"Invisible in Hollywood: Jewish women"

A women's studies prof can't recall the last time she saw a richly textured Jewish female character onscreen.


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Lynn Harris
January 19, 2006 3:15AM (UTC)

A recent Boston Globe editorial by Wheelock College professor Gail Dines slams the film "Munich," director Steven Spielberg -- and all screens big and small -- for limiting the roles of Jewish women to "caricatures" of "simpering victims," "loyal, hapless wives committed to tortured Jewish men" or "kindly grandmothers who run a country but leave the real work to men." "Munich," Dines says, offers yet "one more example of how Jewish men relegate Jewish women to roles that are supportive at best and belong in the silent era of movies, at worst."

For all the storied presence of Jews in the ranks of producers, writers and actors, Dines writes, "when was the last time you saw a richly textured Jewish female character? TV character Jerry Seinfeld, another angst-ridden Jewish man, managed to avoid dating a self-identified Jewish woman in New York for all of the show's eight years. But then why would he date a Jewish woman if his cloying mother was an example of what was on offer?"

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Dines, who teaches women's studies and sociology, mentions Meryl Streep's unappealing "suffocating Jewish mother" role in "Prime," which at least no one saw. Missing from such images -- and, Dines adds, "JAP" jokes -- is "the authentic story of Jewish women. During the Holocaust, we fought together with Jewish men in the resistance and died alongside them. We have been at the forefront of liberation movements, including feminism, gay rights, antiwar protests, and peace movements in Israel. Israeli women were the first to build joint Jewish-Palestinian movements, not because we are simpering victims or overbearing mothers, but because we have a long history of activism, courage, and a commitment to sisterhood."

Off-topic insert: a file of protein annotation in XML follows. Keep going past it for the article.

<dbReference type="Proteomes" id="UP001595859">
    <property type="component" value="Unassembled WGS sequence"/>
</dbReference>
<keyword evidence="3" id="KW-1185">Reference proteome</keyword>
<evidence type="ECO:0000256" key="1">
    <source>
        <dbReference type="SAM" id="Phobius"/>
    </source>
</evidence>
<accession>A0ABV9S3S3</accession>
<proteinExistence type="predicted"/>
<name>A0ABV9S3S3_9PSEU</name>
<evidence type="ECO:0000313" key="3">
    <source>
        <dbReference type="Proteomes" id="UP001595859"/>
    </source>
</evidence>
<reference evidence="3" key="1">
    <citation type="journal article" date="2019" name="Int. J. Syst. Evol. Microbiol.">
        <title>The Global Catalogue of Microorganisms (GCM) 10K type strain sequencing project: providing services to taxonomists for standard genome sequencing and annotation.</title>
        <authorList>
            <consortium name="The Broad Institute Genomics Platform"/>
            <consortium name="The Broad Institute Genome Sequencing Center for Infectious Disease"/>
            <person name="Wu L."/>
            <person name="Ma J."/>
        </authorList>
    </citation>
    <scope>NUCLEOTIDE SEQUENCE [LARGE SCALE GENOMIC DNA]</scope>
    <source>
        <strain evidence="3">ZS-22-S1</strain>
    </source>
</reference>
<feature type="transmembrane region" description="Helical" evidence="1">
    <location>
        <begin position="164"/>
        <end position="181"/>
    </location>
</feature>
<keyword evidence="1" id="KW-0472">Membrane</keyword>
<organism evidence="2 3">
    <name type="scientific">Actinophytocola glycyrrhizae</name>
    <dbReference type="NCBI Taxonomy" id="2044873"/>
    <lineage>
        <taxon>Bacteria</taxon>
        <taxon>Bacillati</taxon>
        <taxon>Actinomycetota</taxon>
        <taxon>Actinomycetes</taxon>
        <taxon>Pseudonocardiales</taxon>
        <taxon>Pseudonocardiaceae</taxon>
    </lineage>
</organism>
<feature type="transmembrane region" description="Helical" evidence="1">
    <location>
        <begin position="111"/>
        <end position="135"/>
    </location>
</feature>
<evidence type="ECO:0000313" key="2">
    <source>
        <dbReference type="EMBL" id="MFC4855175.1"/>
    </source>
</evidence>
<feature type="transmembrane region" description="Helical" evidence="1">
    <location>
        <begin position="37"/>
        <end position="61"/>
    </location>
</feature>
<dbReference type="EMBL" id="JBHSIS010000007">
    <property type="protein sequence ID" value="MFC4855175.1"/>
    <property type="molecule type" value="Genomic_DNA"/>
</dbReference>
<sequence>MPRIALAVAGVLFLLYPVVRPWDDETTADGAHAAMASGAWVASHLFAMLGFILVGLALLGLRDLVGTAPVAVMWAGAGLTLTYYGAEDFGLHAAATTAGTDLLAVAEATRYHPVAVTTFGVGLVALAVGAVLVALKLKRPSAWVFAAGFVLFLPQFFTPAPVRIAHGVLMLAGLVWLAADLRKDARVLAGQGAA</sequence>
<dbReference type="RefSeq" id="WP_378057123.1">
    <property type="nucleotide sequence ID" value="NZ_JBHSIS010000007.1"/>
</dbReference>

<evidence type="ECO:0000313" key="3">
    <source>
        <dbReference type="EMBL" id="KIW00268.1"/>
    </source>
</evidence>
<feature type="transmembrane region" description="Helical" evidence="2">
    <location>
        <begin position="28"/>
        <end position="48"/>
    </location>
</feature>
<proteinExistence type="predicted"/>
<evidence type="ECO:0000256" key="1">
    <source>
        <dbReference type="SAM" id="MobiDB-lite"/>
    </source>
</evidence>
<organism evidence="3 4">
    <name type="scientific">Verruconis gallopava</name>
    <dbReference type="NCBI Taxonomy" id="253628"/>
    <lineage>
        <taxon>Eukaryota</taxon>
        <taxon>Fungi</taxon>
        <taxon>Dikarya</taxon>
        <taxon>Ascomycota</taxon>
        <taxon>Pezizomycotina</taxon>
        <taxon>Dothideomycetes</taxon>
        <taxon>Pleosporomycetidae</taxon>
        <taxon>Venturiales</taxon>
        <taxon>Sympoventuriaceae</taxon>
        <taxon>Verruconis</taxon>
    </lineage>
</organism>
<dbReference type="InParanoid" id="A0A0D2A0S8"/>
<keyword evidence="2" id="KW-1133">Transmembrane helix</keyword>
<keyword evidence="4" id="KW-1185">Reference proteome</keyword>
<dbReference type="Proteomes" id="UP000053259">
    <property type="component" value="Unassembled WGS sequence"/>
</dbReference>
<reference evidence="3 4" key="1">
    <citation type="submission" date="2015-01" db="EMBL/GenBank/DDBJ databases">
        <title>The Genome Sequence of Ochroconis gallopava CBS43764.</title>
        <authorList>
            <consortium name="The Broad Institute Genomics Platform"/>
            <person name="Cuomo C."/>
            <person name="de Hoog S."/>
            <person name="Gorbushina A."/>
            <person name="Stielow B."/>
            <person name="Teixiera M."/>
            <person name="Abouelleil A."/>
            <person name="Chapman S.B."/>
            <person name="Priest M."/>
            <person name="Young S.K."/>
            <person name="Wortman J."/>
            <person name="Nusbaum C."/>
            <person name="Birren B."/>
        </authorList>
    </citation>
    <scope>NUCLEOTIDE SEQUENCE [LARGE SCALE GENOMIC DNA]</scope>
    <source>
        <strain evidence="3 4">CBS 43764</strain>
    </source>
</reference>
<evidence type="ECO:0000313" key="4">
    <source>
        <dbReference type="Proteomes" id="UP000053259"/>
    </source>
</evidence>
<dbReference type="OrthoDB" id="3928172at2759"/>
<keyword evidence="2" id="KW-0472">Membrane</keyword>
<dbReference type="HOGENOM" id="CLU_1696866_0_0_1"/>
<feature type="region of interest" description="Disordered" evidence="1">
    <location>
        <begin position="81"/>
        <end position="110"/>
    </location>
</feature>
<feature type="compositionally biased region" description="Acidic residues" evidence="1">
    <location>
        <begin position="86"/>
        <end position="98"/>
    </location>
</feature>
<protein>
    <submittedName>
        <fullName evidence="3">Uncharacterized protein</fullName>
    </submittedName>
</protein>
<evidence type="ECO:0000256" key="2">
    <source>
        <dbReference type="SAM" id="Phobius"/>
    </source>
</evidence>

I can't say I disagree with Dines. But I also think there's another dimension to this grievance. How often, really, do we see Jewish (or Jew-ish) characters -- male or female -- who are not some sort of caricature? When do we ever see folks who just happen to be Jewish -- or who, God forbid, are happy about it? My husband (qualified to opine here as both a TV addict and a rabbi) and I constantly lament the lack of complex, "real" Jewish characters in mainstream pop culture. In fact, here's what he said when he read this article: "Jerry Seinfeld didn't choose Jewish women? That is a problem. You know what is also a problem for the Jews? Jerry Seinfeld."


Lynn Harris

Award-winning journalist Lynn Harris is author of the comic novel "Death by Chick Lit" and co-creator of BreakupGirl.net. She also writes for the New York Times, Glamour, and many others.

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